25th Anniversary of a Translation Agency: How Did It All Start?Michal Kmeť 23.08.2019 About Lexika Reading time: 2 min.
This year Lexika is celebrating the 25th anniversary of its founding. On this occasion we looked back at its history with the best person for the job – the man who witnessed the birth of Lexika, though he was no more than 15 years old at the time.
In a series of articles, Michal Kmeť, Lexika’s Managing Director, will tell us how the translation industry was run in the 90s, and let us in on Lexika’s backstage 25 years ago and now.
I remember quite well when my father applied for his trade licence for translation and interpreting in 1993. Now more than 25 years have gone by since LEXIKA started providing translation and interpreting services.
In the early 90s, my father retired early because of ill health and had to spend most of his time at home. However, he was determined to find employment, so he looked for work he could do from home. Back then we lived in the centre of Bratislava, and we were lucky enough to have a fixed telephone line. While searching for a job he came across the opportunity to provide translation services. What started as an ordinary job gradually became a trade activity and later a small company.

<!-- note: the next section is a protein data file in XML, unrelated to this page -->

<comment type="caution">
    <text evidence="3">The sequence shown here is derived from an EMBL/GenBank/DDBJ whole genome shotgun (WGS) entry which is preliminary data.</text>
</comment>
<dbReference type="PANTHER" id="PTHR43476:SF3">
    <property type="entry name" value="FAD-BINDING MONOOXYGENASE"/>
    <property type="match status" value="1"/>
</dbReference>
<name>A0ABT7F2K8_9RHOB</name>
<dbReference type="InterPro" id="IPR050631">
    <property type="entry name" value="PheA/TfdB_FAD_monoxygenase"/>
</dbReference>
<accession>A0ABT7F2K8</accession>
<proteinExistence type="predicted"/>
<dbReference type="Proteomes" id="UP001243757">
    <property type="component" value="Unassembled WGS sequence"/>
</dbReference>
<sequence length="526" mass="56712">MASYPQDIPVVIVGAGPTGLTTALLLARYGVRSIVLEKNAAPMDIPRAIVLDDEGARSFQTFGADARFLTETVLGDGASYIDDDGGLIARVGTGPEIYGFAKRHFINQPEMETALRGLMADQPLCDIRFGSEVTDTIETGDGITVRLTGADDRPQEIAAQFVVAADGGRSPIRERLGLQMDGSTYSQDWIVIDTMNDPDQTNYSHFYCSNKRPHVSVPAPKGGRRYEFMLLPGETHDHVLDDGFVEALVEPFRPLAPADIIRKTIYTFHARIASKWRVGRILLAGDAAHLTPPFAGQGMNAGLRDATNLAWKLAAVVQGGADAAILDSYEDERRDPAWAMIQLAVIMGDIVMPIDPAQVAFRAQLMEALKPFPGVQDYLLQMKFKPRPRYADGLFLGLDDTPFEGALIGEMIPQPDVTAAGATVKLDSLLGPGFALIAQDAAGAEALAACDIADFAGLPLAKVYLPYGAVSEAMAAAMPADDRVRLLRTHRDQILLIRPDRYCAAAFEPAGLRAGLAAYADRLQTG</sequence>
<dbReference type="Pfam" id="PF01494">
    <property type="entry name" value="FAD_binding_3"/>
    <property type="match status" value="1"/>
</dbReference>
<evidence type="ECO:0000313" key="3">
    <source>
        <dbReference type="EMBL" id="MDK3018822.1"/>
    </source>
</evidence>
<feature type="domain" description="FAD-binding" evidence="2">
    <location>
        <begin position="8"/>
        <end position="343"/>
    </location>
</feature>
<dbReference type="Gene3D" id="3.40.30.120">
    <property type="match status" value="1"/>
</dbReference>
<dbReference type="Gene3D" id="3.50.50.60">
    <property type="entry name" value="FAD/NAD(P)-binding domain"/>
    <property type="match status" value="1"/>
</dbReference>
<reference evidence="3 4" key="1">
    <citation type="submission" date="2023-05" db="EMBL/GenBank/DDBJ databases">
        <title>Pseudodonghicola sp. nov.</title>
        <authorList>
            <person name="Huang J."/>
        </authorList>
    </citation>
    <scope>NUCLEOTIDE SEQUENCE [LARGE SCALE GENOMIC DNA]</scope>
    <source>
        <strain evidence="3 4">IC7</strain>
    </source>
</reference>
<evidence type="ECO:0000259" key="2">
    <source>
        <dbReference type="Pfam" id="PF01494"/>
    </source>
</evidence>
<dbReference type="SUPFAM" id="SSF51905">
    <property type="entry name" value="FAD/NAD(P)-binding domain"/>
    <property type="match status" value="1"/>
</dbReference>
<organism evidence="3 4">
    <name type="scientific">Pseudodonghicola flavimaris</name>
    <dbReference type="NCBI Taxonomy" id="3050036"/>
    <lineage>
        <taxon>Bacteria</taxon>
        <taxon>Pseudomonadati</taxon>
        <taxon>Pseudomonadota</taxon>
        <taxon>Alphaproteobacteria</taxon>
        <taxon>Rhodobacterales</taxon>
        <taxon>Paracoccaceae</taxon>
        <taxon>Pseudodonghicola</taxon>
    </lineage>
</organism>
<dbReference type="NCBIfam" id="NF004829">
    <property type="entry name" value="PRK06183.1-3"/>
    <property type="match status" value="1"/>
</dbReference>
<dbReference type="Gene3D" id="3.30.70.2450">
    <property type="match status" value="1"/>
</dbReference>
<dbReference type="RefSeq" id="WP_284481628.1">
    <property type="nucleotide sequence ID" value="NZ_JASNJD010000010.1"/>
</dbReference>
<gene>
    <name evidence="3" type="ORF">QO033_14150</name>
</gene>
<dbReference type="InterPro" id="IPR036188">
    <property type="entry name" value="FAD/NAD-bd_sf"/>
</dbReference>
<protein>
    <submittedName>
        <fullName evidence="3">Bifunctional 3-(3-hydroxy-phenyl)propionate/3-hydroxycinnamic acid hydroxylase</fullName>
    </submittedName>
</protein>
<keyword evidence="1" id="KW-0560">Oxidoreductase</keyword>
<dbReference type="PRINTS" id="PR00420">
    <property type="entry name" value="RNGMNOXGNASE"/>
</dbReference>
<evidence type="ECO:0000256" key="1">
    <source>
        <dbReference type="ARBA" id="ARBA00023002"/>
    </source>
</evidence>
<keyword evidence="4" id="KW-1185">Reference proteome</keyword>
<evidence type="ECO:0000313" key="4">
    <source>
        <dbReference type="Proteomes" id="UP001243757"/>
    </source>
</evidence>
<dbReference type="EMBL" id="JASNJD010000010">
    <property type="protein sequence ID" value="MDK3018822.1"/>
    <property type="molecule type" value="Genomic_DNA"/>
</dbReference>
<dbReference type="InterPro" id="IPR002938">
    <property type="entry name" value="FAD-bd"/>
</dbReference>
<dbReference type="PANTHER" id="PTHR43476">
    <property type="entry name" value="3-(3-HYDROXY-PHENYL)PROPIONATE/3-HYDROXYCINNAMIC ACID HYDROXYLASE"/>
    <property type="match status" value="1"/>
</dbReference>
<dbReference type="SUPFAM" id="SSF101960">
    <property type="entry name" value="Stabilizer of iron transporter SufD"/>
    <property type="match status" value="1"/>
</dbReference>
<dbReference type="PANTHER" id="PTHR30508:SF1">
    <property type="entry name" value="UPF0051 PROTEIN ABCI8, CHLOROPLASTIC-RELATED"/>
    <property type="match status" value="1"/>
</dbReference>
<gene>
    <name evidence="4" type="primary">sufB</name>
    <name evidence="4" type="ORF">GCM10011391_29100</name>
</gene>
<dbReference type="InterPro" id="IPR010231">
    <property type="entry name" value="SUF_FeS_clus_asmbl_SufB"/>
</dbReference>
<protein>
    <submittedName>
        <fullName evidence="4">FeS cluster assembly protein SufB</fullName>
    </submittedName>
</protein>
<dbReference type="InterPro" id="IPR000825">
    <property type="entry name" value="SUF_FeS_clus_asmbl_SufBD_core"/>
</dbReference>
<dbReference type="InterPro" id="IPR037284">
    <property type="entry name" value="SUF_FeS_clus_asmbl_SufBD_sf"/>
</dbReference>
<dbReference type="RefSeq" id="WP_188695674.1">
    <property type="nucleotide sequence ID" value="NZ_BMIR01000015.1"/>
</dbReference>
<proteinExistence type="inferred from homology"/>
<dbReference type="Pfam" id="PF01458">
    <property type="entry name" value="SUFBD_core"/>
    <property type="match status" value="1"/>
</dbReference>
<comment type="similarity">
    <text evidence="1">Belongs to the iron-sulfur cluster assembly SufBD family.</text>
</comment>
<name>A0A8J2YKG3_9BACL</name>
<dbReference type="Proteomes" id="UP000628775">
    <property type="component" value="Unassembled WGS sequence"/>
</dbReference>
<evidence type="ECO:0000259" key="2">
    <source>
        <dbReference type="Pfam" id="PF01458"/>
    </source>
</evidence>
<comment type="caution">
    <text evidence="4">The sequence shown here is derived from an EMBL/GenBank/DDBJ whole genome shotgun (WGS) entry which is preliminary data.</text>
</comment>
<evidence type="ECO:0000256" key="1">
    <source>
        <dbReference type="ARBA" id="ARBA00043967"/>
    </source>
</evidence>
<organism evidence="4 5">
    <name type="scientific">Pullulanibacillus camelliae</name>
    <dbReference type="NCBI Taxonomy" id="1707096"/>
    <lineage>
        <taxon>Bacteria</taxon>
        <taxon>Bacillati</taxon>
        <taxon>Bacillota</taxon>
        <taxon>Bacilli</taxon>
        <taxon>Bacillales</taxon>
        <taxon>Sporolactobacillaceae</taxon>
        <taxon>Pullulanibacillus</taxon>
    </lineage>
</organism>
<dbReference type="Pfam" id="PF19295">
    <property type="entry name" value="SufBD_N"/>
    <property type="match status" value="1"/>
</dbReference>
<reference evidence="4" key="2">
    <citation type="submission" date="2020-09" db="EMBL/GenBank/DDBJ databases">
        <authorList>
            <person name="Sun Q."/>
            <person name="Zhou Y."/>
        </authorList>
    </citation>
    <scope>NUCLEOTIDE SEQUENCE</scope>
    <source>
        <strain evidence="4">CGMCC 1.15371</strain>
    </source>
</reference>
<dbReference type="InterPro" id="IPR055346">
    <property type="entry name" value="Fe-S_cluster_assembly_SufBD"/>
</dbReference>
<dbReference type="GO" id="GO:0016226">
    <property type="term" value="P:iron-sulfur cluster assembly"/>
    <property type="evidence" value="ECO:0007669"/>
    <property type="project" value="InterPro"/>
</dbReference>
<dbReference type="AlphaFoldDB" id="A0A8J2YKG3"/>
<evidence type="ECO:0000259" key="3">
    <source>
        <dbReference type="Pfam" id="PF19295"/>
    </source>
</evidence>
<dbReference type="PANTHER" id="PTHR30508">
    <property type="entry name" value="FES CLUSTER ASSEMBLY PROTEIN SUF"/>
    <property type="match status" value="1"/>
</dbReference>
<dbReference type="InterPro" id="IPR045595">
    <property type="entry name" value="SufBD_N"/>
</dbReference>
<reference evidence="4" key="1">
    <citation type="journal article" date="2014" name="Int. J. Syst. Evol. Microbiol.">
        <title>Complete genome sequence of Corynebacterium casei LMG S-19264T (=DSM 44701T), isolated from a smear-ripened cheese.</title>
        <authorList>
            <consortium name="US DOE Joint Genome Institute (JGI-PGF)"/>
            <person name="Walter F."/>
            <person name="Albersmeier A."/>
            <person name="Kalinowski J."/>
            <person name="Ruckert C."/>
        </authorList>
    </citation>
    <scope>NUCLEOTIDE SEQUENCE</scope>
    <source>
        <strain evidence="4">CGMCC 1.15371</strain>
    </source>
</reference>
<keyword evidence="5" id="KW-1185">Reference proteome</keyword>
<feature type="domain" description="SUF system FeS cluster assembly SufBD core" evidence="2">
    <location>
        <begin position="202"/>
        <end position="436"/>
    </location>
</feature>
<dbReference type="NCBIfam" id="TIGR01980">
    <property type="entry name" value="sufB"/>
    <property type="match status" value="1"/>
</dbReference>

We had a modest start. The first few weeks after we opened a bank account, our account statements showed nothing but debits for drawing up and sending statements and account management fees. Gradually the situation improved – we replaced an old electric typewriter with a simple computer and a 40-pound fax with a more modern (and importantly lighter-weight) fax.
The times before the internet
In times when there was no internet, our main competitive advantage was the location in the very centre of the capital, because most translations had to be delivered and picked up in person. In those years we were available 24/7. And, yes, a few clients did take advantage of our non-stop service, calling late at night or turning up at two in the morning.
For internet and e-mail connection, we had to wait until autumn 1996. Often, I came home from school to find a line of clients waiting at the door. So instead of watching TV, I would take their orders and deliver translations by bike around town. Now that I think of it, I wonder what those clients thought about handing their documents over to a 15-year-old boy. But I guess those were different times.
Over the past 25 years I have worked in the translation and localisation industry, much has changed. A list of all the gradual and rapid changes would provide material for a whole article, and I’m certain there are even more changes ahead of us.
I am convinced that we owe our success to the customers and translators who have been with us since the nineties and to our values: focus on customer needs, integrity, team work and long-terms sustainability.